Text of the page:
It seems like with poetry, you have to love language in a whole different way. I think my first taste was in an English class at community college. It was My Papa’s Waltz by Theodore Roethke that would be my opening into poetry. I had to live with the poem for a few days, reflect upon it, write about it, and share it with a group.

Years after that English class I signed up for a poetry writing class. I wouldn’t have fully known the beauty of poetry if not for the class I took. I know that some people are natural poets, natural language lovers; and there are probably some writers that didn’t need a poetry class to crack them open. I happened to be one of those people that did need a poetry class. In class, I learned how to critique poems by stumbling along as I went, observing what other people’s comments were and of course what the instructor’s comments were. I can only imagine why others would be squeamish about critiquing poetry, but you have me so curious about the various answers. But it just encourages me to keep answering the question for myself and observing or listening if it comes up in my writer’s group.

I’m glad you liked my poem. : )

Thanks very much for reading and commenting.

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Critiquing Poetry (2)

... I don't know if my fellow writers at the group read poetry... Must enquire.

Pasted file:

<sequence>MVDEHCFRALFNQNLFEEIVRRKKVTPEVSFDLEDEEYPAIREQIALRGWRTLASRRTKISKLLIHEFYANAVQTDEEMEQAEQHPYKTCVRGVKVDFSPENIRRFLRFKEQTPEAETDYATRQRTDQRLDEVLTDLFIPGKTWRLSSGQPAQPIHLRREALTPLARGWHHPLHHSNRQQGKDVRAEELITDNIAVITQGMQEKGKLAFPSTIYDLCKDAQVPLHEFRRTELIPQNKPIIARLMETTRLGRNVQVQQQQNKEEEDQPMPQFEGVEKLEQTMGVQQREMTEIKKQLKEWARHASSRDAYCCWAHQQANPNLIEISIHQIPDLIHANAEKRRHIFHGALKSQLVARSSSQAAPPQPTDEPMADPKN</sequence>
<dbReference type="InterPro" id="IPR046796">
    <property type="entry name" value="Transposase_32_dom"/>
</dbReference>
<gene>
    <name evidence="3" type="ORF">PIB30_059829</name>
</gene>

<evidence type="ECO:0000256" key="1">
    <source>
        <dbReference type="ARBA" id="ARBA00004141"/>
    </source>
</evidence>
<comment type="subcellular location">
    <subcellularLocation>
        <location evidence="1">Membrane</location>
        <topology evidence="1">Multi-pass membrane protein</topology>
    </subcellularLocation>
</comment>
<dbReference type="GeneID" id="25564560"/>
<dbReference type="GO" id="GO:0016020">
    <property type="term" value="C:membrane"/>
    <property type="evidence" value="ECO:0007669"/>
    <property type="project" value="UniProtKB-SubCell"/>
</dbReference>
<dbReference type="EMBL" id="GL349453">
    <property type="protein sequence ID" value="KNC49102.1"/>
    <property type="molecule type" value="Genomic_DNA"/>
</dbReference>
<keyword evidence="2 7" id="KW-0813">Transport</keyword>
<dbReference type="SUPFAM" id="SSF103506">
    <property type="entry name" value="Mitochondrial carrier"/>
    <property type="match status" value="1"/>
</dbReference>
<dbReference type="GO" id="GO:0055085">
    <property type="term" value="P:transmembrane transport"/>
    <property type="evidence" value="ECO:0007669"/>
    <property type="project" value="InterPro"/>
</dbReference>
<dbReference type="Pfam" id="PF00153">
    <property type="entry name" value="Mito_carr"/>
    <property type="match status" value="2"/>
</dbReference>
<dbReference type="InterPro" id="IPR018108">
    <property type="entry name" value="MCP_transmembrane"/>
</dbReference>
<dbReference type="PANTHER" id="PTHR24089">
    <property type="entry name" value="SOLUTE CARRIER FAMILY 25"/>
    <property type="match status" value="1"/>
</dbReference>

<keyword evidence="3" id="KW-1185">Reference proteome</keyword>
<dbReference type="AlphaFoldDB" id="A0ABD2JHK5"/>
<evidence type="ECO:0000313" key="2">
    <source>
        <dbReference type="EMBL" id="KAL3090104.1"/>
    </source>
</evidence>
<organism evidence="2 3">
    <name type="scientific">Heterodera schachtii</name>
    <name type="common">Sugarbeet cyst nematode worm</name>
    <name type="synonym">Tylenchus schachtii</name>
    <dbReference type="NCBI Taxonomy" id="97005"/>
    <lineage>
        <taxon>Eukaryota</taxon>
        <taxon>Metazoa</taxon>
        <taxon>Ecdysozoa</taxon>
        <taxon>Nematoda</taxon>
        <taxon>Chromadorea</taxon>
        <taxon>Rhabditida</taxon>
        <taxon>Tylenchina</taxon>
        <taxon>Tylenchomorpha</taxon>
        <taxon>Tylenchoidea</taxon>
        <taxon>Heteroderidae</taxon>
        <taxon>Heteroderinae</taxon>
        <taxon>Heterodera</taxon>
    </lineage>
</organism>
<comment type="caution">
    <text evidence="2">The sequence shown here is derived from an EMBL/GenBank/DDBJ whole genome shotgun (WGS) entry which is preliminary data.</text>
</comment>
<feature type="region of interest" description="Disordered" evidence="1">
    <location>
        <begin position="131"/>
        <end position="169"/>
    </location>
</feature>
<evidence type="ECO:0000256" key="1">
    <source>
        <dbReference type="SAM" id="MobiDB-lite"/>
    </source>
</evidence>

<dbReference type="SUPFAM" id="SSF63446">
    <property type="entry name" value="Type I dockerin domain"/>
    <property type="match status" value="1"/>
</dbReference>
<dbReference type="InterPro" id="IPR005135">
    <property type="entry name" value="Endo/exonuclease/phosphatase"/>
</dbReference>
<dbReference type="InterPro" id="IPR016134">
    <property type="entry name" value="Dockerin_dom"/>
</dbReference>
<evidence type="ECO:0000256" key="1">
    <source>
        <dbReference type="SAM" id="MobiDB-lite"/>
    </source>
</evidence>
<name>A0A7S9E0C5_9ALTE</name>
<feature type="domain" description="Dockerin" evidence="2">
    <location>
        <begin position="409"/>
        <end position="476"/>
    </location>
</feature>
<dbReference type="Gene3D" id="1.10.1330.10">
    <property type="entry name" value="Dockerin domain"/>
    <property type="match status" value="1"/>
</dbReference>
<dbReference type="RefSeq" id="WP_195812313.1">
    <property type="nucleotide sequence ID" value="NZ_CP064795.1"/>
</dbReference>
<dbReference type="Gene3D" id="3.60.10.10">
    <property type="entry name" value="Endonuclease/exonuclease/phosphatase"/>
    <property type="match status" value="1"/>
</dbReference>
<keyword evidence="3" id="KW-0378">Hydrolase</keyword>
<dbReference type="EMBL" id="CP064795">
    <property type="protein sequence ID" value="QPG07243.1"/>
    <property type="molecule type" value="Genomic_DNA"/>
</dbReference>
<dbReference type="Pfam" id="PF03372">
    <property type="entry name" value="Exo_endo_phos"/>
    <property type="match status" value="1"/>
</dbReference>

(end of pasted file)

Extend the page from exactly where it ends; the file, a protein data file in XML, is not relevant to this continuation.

Personally, I don't care for poetry as a genre.  In general, I find it too personal to the author, and its message often too vague.  Having said that, I love – above everyone else in the 20th Century – Dorothy Parker.  I also love John Donne, Petrarch, Pushkin, Lermontov, Ronsard, Christopher Smart, Keats, Chateaubriand, Veronica Franco... Funny, I've just noticed I have no modern poets on my list.  Hmm... Must educate myself.

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Rebbecca, I worry about


I worry about writing poetry! And there are poems and blogs that I am tempted to delete if they don't seem quite right, but I often start a new post and leave the former attempt as a draft. Sometimes going back over it later, I find a sentence or two that I want to keep.

Great post,


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Annette, I still worry about

Annette, I still worry about writing poetry too; when I do, I concentrate on my feelings about whatever the subject, and I try to enter and find a way in. That’s a good idea to save your posts as drafts, going back later to find something to keep.

Thanks for visiting.